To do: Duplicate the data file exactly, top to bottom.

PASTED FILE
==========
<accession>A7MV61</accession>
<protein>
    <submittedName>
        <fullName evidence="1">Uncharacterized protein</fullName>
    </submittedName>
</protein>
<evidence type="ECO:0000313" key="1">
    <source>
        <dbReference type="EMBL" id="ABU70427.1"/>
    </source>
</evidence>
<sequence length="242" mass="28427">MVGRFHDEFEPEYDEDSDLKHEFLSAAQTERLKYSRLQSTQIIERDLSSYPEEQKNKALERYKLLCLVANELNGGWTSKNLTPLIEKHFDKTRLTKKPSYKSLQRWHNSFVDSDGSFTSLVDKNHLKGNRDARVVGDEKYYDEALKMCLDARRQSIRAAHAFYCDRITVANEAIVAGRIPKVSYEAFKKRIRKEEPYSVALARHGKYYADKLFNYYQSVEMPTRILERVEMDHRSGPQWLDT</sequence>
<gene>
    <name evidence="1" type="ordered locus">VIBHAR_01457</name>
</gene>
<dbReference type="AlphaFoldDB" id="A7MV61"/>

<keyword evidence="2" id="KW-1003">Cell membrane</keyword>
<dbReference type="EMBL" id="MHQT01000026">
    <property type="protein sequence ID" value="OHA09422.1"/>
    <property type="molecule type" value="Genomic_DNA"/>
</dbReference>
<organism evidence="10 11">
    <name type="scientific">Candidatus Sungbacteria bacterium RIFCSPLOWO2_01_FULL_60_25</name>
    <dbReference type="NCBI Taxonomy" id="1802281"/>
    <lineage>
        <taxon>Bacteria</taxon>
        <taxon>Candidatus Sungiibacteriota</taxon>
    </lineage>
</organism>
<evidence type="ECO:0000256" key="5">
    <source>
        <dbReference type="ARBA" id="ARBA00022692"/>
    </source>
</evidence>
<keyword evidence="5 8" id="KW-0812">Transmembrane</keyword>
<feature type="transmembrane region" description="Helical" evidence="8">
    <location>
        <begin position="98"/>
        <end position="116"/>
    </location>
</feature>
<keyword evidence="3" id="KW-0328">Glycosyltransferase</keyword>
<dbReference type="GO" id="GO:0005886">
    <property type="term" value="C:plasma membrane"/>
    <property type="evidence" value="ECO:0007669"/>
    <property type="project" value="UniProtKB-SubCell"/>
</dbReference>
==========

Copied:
<accession>A7MV61</accession>
<protein>
    <submittedName>
        <fullName evidence="1">Uncharacterized protein</fullName>
    </submittedName>
</protein>
<evidence type="ECO:0000313" key="1">
    <source>
        <dbReference type="EMBL" id="ABU70427.1"/>
    </source>
</evidence>
<sequence length="242" mass="28427">MVGRFHDEFEPEYDEDSDLKHEFLSAAQTERLKYSRLQSTQIIERDLSSYPEEQKNKALERYKLLCLVANELNGGWTSKNLTPLIEKHFDKTRLTKKPSYKSLQRWHNSFVDSDGSFTSLVDKNHLKGNRDARVVGDEKYYDEALKMCLDARRQSIRAAHAFYCDRITVANEAIVAGRIPKVSYEAFKKRIRKEEPYSVALARHGKYYADKLFNYYQSVEMPTRILERVEMDHRSGPQWLDT</sequence>
<gene>
    <name evidence="1" type="ordered locus">VIBHAR_01457</name>
</gene>
<dbReference type="AlphaFoldDB" id="A7MV61"/>

<keyword evidence="2" id="KW-1003">Cell membrane</keyword>
<dbReference type="EMBL" id="MHQT01000026">
    <property type="protein sequence ID" value="OHA09422.1"/>
    <property type="molecule type" value="Genomic_DNA"/>
</dbReference>
<organism evidence="10 11">
    <name type="scientific">Candidatus Sungbacteria bacterium RIFCSPLOWO2_01_FULL_60_25</name>
    <dbReference type="NCBI Taxonomy" id="1802281"/>
    <lineage>
        <taxon>Bacteria</taxon>
        <taxon>Candidatus Sungiibacteriota</taxon>
    </lineage>
</organism>
<evidence type="ECO:0000256" key="5">
    <source>
        <dbReference type="ARBA" id="ARBA00022692"/>
    </source>
</evidence>
<keyword evidence="5 8" id="KW-0812">Transmembrane</keyword>
<feature type="transmembrane region" description="Helical" evidence="8">
    <location>
        <begin position="98"/>
        <end position="116"/>
    </location>
</feature>
<keyword evidence="3" id="KW-0328">Glycosyltransferase</keyword>
<dbReference type="GO" id="GO:0005886">
    <property type="term" value="C:plasma membrane"/>
    <property type="evidence" value="ECO:0007669"/>
    <property type="project" value="UniProtKB-SubCell"/>
</dbReference>